Pandemic sub-register

To ensure adequate numbers of experienced and qualified health practitioners were available to respond to the COVID-19 pandemic, a pandemic response sub-register was launched by Ahpra and National Boards on 6 April. This sub-register enabled nurses and midwives who had recently been registered with the NMBA to practise in the short-term (for up to 12 months) if they met certain criteria such as being able to get professional indemnity insurance and having no changes to their criminal history since they were last registered.

Registered nurse accreditation standards

In October, the NMBA approved the new Registered nurse accreditation standards, which programs of study must meet to become an NMBA-approved program leading to registration. The new standards were developed and widely consulted on by the NMBA’s independent accrediting authority, the Australian Nursing and Midwifery Accreditation Council (ANMAC). The new standards ensure that future registered nurses have the knowledge, skills and capability to provide safe and effective nursing care.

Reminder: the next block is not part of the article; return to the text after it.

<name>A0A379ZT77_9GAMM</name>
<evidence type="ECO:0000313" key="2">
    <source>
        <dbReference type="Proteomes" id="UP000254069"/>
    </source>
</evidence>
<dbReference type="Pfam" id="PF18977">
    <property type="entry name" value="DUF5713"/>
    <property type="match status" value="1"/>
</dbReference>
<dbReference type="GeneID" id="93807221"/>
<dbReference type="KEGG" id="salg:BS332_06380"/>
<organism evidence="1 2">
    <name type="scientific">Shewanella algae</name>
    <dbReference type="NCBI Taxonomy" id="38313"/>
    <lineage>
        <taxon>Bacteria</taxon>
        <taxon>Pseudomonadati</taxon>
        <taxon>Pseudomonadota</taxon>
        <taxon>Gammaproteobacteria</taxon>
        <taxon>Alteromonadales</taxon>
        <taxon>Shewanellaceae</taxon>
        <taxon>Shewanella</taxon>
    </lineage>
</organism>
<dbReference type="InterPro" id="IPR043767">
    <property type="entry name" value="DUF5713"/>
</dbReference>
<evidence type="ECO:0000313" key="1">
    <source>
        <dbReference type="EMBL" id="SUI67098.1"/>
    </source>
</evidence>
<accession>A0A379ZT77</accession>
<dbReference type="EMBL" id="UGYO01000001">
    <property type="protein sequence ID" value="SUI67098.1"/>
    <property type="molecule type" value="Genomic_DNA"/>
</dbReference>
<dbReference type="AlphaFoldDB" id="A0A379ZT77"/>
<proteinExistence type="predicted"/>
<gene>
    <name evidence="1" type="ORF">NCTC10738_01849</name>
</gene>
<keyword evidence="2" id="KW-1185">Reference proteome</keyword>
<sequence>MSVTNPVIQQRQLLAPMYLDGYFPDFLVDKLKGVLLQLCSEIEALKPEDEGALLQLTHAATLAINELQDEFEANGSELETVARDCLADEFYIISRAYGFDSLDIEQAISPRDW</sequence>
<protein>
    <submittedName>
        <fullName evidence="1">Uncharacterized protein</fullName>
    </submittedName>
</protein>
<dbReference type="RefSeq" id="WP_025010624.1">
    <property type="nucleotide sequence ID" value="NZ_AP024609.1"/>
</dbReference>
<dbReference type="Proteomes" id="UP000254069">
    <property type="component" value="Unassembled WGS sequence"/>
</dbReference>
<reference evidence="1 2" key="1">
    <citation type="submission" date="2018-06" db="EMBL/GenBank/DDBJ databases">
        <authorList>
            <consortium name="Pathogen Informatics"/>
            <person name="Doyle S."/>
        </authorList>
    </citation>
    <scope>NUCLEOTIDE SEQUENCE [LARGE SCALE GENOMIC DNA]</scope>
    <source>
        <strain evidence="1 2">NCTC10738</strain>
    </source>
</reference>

ANMAC reviews its standards every five years and the review sought to ensure the standards could meet contemporary workforce requirements and emerging trends such as an ageing population, a significant increase in chronic disease and co-morbidities, and the diverse needs of multicultural Australians. Regular critical appraisal of the standards is required to support the next generation of registered nurses to be well equipped to provide healthcare and meet future workforce challenges. The new standards are contemporary, evidence-based and aligned with the NMBA Registered nurse standards for practice

Associate Professor Lynette Cusack, Chair

National Scheme thanks long-term NMBA Chair

The NMBA and Ahpra wish to thank Associate Professor Lynette Cusack for her leadership as Chair of the NMBA for the past six years and as a member since 2009. In that time, Associate Professor Cusack has overseen the development of national standards for Australia’s 400,000-plus nurses and midwives, including leading the NMBA in partnership with the Congress of Aboriginal and Torres Strait Islander Nurses and Midwives to include cultural safety requirements in the NMBA codes of conduct. Lynette finishes her role as Chair in October 2020.

 
 
Page reviewed 12/11/2020